Complex Systems

What Keeps a Vibrant Population Together? Download PDF

Jayati Deshmukh
Srinath Srinivasa
Sridhar Mandyam

International Institute of Information Technology Bangalore
Bangalore, Karnataka, India


Managing diversity is a challenging problem for organizations and governments. Diversity in a population may be of two kinds—acquired and innate. The former refers to diversity acquired by pre-existing social or organizational environments, attracting employees or immigrants because of their wealth and opportunities. Innate diversity, on the other hand, refers to a collection of pre-existing communities having to interact with one another and to build an overarching social or organizational identity. While acquired diversity has a prior element of common identity, innate diversity needs to build a common identity from a number of disparate regional or local identities. Diversity in any large population may have different extents of acquired and innate elements. In this paper, innate and acquired diversity are modeled in terms of two factors, namely: insularity and homophily, respectively. Insularity is the tendency of agents to act cooperatively only with others from the same community, which is often the primary challenge of innate diversity; while homophily is the tendency of agents to prefer members from their own community to start new social or business connections, which is often the primary challenge in acquired diversity. The emergence of network structure is studied when insularity and homophily are varied. In order to promote cooperation in a diverse population, the role played by a subset of agents called “global” agents who are not affected by homophily and insularity considerations is also studied. Simulation results show several interesting emergent properties. While the global agents are shown to acquire high betweenness, they are by no means the wealthiest or the most powerful in the network. However, the presence of global agents is important for the regional agents whose own wealth prospects increase because of their interaction with global agents.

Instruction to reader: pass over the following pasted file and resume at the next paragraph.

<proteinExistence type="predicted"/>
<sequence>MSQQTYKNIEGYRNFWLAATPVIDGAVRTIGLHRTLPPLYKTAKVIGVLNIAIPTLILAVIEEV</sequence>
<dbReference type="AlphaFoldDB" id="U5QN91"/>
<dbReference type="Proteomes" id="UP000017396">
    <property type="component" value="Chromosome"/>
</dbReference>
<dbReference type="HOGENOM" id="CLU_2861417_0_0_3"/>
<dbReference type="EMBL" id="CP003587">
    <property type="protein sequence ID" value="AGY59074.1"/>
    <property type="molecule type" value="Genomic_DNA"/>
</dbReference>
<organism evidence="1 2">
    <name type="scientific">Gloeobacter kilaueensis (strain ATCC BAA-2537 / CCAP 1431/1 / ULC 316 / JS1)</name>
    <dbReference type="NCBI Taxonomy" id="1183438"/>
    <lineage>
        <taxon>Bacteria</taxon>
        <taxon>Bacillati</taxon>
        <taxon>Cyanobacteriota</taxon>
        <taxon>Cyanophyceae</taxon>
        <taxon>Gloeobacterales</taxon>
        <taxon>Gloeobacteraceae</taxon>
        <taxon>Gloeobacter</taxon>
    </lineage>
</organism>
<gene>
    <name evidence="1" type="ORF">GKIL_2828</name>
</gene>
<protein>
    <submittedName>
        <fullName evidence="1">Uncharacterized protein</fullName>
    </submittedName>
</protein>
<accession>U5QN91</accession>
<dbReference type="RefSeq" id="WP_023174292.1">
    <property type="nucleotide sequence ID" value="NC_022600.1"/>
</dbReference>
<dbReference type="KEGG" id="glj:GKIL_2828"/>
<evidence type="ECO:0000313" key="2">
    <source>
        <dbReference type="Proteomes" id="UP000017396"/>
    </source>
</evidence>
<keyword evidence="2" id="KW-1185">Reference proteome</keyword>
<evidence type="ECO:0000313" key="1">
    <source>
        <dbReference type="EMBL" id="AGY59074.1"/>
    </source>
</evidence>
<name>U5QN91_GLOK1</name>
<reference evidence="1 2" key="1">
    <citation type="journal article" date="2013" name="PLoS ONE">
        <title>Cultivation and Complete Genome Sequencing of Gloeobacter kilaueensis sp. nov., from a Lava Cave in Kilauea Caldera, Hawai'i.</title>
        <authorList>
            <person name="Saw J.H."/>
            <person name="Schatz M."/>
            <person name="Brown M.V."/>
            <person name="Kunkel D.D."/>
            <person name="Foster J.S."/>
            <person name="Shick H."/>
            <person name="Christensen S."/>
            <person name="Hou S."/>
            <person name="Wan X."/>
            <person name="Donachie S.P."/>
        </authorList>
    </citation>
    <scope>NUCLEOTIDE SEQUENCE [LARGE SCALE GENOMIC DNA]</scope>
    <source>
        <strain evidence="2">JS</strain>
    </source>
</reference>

Keywords: diversity; multi-agent systems; networks and prisoner’s dilemma

Cite this publication as:
J. Deshmukh, S. Srinivasa and S. Mandyam, “What Keeps a Vibrant Population Together?,” Complex Systems, 30(3), 2021 pp. 347–373.